What Should I Do About a Bloody Chinchilla Tail?

We received this note from Trisha about her chinchilla having a bloody tail:

I know this doesn't have anything to do with a chinchilla's eyes, ears, nose and mouth. But one of my chinchilla's tail is bleeding and it looks like he might have lost the tip of his tail. I have another chinchilla with him but they are always nice. After I tried blotting the blood off I put them back together and they went to sleep cuddled up. I can't find any evidence of what happened. I have looked around the cage but all i can find are tail hairs and blood. Please respond quickly.

Our response to Trisha:

Hi Trisha,

Sorry, but there's no way for us to know what happened. If we had to guess, we'd say the tail got caught in something. Any fighting we've seen between chins hasn't involved tails so you're probably right in guessing that it wasn't from a fight.

It seems like we missed one of Trisha's question so she returned to ask again:

What should I do about the bloody tail? I am not sure how to treat it or what to do with it.

And our follow-up to her second question:


The safest thing is to go to a vet to check the tail and see if there's other damage that you can't see. Other than that, since the bleeding has stopped, you'll just have to wait and see how things go. Keep an eye out for any change in behavior or eating habits. And check on the wound to see if it's healing nicely.

A fellow reader. Rose, had this to add:

With ANY fresh wound on a chinchilla, first try to establish the cause if possible (to prevent it happening again). Then stop the bleeding if hasn't already stopped. A veterinary dry wound powder is the best thing to sprinkle over the wound. With a wound that has stopped bleeding, try to see if it is wet and oozing, or looks dry and scabbed. A wet oozing or bleeding wound should be seen by a vet as soon as possible. So should a wound that has pus or dirt in it. A huge wound will need stitches or skin glue applied by a vet, where as a small dry wound can be monitored at home by you. Any change in behavior or loss of appetite in a chinchilla can be a warning sign that a wound is infected. Urgent treatment with antibiotics may be needed in such cases. If in doubt, CALL A VET!!

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  1. Help my Chinchilla's tail got hurt and is bleeding how do I stop the bleeding please help me !

  2. I was wondering if I can give my chinchilla ginger roots or cinnamon sticks...
    Also I heard that if they get wet to put gold bond powder on her and brush her where she is wet...can I put it on her and if so can I put it in with the blue cloud dust and let her wallow in it too..I was thinking it would be harsh on her eyes..I bought the book but it doesn't have any of the answers I need.. The vet that my dogs rabbits and guineas goes to says he doesn't know about it but he will research it becoz he doesn't get exotic pets often but never cared for a chin..please help coz this diva named Corinna is very demanding...she knows how to get what she wants and I make flushing waters with lemon cinnamon sticks cucumber and ginger...she begs for it..she has actually snatched mint away from me and gobbled it..I pray the leaf wasn't crucial for her...please help soon... Thank you so much in advance.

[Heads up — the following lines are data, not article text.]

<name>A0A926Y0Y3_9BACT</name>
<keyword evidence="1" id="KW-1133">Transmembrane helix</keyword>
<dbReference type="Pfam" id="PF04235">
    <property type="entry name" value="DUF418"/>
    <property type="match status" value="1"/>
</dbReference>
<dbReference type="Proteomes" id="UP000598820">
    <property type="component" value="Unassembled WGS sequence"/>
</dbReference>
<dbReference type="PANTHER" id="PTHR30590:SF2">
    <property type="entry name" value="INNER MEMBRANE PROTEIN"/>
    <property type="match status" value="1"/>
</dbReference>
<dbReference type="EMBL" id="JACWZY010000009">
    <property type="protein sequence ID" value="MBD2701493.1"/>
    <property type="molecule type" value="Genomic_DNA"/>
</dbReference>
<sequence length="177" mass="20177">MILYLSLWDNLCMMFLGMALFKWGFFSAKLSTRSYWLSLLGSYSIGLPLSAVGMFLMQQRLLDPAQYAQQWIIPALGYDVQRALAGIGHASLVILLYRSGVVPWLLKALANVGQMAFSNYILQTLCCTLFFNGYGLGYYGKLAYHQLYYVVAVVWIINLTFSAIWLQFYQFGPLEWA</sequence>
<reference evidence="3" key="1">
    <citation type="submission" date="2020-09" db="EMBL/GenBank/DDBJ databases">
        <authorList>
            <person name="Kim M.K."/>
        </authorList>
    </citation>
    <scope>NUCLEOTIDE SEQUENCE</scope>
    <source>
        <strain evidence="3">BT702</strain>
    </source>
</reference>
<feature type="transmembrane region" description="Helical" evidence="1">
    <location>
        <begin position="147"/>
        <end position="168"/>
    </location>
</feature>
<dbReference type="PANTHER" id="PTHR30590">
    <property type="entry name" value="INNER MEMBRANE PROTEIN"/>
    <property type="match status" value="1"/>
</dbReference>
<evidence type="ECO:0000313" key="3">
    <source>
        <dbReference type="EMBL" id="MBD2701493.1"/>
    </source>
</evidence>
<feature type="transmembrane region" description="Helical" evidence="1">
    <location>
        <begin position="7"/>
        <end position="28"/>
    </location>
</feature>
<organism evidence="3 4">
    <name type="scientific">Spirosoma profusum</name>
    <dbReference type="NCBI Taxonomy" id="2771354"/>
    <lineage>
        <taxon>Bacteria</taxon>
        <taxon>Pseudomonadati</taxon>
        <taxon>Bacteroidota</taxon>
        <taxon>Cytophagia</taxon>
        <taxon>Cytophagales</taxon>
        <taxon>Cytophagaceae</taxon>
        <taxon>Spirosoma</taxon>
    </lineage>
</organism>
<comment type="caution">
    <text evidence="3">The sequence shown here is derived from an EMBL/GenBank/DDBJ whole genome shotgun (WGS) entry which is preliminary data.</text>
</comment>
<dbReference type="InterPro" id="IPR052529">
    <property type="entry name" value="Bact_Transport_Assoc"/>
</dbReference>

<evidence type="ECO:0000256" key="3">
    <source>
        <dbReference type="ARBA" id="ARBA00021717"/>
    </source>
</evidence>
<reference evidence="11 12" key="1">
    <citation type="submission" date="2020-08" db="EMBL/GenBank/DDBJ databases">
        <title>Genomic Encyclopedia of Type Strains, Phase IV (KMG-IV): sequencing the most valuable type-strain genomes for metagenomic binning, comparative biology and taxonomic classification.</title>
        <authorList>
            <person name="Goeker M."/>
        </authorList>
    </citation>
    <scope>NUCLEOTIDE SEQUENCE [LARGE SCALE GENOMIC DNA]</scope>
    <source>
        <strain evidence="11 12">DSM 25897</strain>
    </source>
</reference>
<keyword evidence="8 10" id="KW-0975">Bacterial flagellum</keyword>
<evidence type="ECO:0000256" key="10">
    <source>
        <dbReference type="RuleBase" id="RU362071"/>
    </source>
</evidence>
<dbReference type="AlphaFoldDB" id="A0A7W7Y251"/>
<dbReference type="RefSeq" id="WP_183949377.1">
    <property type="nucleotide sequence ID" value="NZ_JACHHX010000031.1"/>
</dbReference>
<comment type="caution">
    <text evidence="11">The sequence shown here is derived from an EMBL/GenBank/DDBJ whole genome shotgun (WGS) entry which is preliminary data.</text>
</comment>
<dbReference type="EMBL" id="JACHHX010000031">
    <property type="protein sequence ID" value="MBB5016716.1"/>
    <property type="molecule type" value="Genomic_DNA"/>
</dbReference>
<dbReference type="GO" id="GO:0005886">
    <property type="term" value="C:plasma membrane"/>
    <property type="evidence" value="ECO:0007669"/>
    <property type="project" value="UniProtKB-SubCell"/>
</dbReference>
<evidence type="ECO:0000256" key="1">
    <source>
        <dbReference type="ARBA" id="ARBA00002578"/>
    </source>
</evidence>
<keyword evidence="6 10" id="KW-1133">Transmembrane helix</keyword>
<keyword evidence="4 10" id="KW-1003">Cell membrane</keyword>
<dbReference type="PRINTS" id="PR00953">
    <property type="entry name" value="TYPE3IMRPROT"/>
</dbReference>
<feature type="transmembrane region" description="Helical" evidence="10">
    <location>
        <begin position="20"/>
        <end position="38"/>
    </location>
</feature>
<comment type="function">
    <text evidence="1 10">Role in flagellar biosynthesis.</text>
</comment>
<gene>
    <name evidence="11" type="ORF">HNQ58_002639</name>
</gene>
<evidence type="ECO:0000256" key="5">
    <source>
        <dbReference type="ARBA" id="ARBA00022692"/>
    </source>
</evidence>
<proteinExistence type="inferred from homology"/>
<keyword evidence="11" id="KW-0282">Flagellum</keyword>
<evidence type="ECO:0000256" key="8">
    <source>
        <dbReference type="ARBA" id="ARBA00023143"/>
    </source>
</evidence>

3. Avatar photo


    We have a category on the right that covers some issues with pregnant chinchillas. Unfortunately, we don't know the answer to your specific question. Sorry!

  4. My chinchilla is pregnant. I read that when they give girth that they will get blood on them. How should I go about cleaning it since they can't get wet?

    • She will take care of cleaning herself, the afterbirth and the babies like all animals do. Most animals are self cleaning unless we have bred them to be much different from their wild predecessors which has not happened to that extent with chins. If she continues to have some dried blood on her a fine comb used very very gently will be all that is needed once the blood has dried but I wouldn't ever try it as she needs to be let alone to prevent infection and stress. If you do decide to attempt combing it out and it is too difficult don't hurt her in the attempt. Better to let it be than cause further problems and she along with natural shedding will eventually take care of it. The worry would be if she continued to bleed then she would need to get to a vet immediately. Then of course the blood would continue to look wet. You would be doing better by your chinchilla if you did not breed her anymore but at least take the male out of her cage immediately after the birth and keep him nearby so he can stay familiar with his babies but not be able to imediately rebreed with the female putting her under extreme stress physically.

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